originals\ Sep 27, 2011 at 3:57 pm

Pete Isensee of Dream.Build.Play

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When Microsoft announced Dream.Build.Play in 2008, with the launch of their then called Xbox Live Community Games, garage developers sprang at the chance of easily developing potentially award-winning games for the Xbox 360. Games like The Dishwasher, Carnival Showtime, Lumi, Shoot 1UP, and other Dream.Build.Play winners have gained popularity on Xbox Live's Indie Games Channel. Some of them have even been ported to other devices, such as iPhone and iPad, PCs, and more, making the role of the XNA development suite even more important to broader gaming. With registration for Dream.Build.Play 2011 concluded and independent developers entrenched in development for this summer's voting, I had a chance to chat with Pete Isenee from Microsoft's Advanced Technology Group for Xbox. Enthusiastic about the upcoming field of competitors, we chatted about the state of Dream.Build.Play, indie games, and more.

GameZone: Hi, Pete. It’s great to talk with you. Fill us in on your role at Microsoft.

Pete Isensee: Principle Program Manager in Xbox Advanced Technology Group. My role in that group is to be the connection point between Microsoft and game developers of all sizes, from indie developers all the way to professionals, and I manage many of the developer programs we have here.

GZ: I’m here to talk to you about Dream.Build.Play, which showcases the success of select Xbox Lie Indie Games. For example, we’ve got The Dishwasher, which was the first winner of Dream.Build.Play, which went on to be a true Xbox Live Arcade title with a sequel coming out later this year (with online co-op and 3D-support). Other winners have gone on to be fairly successful in the Xbox Live Indie Channel, so would you please describe Dream.Build.Play for us?

PI: Dream.Build.Plays is an annual contest sponsored by Microsoft, designed so developers can really showcase their creativity and innovation and bring their content to Xbox.

GZ: I know that one of the new additions to Dream.Build.Play is Windows Phone 7, which is starting to take hold in the mobile sphere. How does Dream.Build.Play fit there?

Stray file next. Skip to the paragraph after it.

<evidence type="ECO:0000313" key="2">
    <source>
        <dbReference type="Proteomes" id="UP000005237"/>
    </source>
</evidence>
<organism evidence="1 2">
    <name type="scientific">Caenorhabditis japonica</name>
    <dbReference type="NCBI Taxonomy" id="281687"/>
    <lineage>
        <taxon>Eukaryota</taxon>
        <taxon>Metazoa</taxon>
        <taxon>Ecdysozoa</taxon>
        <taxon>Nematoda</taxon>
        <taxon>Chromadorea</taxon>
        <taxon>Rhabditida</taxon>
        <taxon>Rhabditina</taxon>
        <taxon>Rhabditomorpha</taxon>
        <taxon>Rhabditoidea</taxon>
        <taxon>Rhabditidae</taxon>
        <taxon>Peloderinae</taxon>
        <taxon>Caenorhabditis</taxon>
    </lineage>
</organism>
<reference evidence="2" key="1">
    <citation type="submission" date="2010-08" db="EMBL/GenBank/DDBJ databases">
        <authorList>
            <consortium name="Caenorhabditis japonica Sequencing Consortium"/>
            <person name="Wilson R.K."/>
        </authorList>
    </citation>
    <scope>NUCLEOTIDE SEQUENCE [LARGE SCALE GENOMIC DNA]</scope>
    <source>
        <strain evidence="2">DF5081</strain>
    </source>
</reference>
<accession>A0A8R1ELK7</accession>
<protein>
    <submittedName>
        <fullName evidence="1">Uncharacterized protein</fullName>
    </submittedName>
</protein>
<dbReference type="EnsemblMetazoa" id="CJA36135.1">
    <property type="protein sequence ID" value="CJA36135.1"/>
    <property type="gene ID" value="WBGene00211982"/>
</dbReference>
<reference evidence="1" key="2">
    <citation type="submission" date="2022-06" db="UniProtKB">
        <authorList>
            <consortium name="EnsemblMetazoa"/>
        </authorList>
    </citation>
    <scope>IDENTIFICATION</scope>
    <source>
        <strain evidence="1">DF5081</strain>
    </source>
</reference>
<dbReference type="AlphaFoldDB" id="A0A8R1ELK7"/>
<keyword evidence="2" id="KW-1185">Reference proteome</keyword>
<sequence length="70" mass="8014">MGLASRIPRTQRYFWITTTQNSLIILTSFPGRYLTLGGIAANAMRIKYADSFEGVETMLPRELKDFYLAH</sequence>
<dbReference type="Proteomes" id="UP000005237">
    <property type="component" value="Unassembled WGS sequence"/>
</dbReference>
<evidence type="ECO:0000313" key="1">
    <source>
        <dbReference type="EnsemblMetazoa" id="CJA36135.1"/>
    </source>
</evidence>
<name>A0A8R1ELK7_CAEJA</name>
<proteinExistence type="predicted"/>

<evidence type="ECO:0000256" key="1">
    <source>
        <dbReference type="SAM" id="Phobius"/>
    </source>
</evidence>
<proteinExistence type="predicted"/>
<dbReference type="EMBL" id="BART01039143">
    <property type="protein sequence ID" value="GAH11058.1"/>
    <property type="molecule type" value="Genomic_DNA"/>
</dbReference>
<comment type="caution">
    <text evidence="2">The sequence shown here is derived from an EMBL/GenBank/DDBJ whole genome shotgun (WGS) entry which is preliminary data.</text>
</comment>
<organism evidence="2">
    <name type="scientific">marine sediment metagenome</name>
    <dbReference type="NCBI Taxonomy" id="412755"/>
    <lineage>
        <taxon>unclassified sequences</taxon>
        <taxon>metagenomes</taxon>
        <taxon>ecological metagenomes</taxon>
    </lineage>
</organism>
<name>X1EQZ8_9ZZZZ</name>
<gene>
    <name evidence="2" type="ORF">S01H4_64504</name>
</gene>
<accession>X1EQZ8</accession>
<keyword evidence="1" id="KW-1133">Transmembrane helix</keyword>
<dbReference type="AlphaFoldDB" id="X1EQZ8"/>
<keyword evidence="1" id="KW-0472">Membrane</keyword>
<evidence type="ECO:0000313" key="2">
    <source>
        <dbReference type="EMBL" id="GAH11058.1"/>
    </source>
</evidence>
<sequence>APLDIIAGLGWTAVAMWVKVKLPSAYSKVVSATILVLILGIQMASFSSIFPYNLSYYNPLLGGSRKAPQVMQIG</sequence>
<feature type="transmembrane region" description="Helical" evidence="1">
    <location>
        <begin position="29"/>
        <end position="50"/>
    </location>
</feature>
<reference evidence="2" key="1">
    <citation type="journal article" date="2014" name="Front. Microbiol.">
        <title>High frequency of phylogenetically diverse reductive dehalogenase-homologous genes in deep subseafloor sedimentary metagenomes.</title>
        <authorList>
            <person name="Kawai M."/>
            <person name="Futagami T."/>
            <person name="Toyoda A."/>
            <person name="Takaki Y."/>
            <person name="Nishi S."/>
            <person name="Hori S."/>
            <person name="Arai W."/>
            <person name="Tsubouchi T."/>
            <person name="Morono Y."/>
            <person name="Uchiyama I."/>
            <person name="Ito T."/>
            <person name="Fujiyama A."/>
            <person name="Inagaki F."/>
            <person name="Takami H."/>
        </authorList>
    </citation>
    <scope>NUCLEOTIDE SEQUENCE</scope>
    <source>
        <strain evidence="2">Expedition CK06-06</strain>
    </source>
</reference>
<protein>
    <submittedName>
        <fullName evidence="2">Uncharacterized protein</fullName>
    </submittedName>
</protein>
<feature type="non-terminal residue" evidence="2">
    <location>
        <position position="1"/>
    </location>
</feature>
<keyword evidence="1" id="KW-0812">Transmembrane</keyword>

PI: This year we decided because many of the indies have known that Dream.Build.Play [for Windows Phone 7] was pretty likely to be announced. They’ve been pretty focused on Xbox, and we decided this year to keep Dream.Build.Play on Xbox. We are looking forward in the future, as developers have told us they would love to see Dream.Build.Play on the phone. Looking forward, we’ll certainly do something like that in the future.

GZ: How are winners chosen?

PI: We look for three things for the contest. We are looking for fun and innovation. We’re looking for great production values, and we’re looking for innovative, creative, and unusual things that really make those things pop.

GZ: One of the criticisms levied against the indie games are they are not regulated much and that the level of quality isn’t there—that for every diamond title, there are 150 terrible games and calculator apps and HDTV set-up guides. It’s the “Wild West” of Xbox Live, which is so odd considering Xbox Live is very controlled by Microsoft. Can you comment on that?

PI: I was having a great conversation with Steve Hunt, whose game is Beat Hazard, and he actually believed it is a strength of the Indie Channel—that there is such a wide variety, such an amazing collection of creative games. So he felt it was a strength.

GZ: Talking about Beat Hazard, a very well regarded indie title, as well as the well-respected Lumi ... and I’ve talked to Nathan Fouts of Mommy’s Best Games [Shoot 1UP], who made some really well-received indie games ... where do you see the future of this service going?

PI: So the future, I think, is very bright for indie games. The gaming community says they love the expanding platforms, and that it’s not just Windows and Xbox, but it’s including Windows phone, so the opportunities are growing certainly as the console grows. And with the addition of Kinect, there are new market opportunities for these indie developers, so there is a bright future.